Appropriately enough, that first broadcast came from Marconi House. In the words of Sir William Noble, the Chairman of the British Broadcasting Company, “At the beginning broadcasting will be conducted purely from a social point of view. Each evening there will be given a brief synopsis of the world’s news, prepared by the four press agencies who are acting together to supply the company with such a synopsis twice nightly. Then the Meteorological Department of the Air Ministry is supplying us with two weather reports. It may be that we shall arrange for a third report, but that has not yet been fixed up. The first of the two reports will be given directly the station opens, at 6 pm, and the other between 9 pm and 10 pm. In addition to this news there will be concerts, instrumental and vocal, and it may be that later we shall arrange for speeches written by popular people to be broadcast.

So news and weather. At 6 pm and at 10 pm. No switching on Radio 4 in the morning. That was in the future.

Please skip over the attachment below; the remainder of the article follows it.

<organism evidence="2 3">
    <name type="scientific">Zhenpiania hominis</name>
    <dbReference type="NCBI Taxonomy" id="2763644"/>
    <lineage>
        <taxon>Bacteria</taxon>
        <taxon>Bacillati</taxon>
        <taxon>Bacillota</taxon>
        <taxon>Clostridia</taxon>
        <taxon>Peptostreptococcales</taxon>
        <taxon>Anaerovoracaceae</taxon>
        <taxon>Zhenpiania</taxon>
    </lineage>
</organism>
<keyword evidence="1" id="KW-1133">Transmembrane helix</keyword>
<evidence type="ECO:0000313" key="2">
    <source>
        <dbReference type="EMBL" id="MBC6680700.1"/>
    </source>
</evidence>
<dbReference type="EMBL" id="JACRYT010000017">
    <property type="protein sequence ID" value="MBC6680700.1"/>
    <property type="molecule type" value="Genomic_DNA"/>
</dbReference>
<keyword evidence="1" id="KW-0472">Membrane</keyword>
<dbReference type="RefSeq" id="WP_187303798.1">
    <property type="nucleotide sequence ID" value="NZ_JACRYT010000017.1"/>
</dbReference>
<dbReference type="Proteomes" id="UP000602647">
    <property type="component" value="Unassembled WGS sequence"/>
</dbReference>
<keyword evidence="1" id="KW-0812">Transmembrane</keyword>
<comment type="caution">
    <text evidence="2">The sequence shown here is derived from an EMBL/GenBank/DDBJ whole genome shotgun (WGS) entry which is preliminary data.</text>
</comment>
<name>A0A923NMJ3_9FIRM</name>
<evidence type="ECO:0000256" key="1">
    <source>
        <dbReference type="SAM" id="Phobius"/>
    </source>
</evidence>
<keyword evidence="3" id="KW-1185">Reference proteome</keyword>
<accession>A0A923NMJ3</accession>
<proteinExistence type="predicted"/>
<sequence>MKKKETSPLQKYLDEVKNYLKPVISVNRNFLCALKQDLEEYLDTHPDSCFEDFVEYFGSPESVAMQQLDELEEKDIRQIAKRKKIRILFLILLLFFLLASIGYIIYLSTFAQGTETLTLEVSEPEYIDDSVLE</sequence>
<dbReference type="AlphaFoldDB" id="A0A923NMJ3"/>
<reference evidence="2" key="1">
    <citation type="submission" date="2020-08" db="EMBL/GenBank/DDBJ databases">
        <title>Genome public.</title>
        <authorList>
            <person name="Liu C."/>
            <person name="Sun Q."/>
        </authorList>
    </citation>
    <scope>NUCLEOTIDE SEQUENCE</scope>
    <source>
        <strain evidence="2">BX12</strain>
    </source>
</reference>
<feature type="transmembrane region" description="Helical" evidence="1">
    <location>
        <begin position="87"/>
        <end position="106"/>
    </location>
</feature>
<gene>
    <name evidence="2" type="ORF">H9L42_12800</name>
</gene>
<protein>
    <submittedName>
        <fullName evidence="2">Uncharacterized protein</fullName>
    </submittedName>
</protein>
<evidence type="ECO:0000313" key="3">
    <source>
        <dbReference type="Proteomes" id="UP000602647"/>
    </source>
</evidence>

For me the most interesting thing about the position the BBC’s top man staked out – the Beeb’s opening broadside as it were – was the way he bent over backwards to curry favour with the newspaper world. Broadcasting was the new kid on the block. And it certainly wasn’t swaggering or boasting. It made every effort to put Fleet Street’s mind at ease. Broadcasting said to Fleet Street, “not only are we no threat to you, we’re going to be good for you.”

Let’s put the mic in front of Sir William Noble again.

He said, emolliently, “We want to work smoothly with the newspapers, and we want to act in such a way that broadcasting may be an incentive to the public to buy more newspapers. We hope that many people will take up broadcasting who otherwise might not take a great interest in the world’s news, and that, by giving them a brief synopsis of events, we shall whet their appetite for news and thus induce them to buy more newspapers. I repeat that we want to do everything possible to help the newspapers and to get them on our side, so that we may be mutually helpful. It is for that reason that we are not giving long reports.”

It’s almost craven, isn’t it.

Anyway, on that note, time for a Today in London recommendation.

All Soul’s – the beautiful Nash Church in Langham Place – is often described as the BBC’s church, because it’s right next door to Broadcasting House.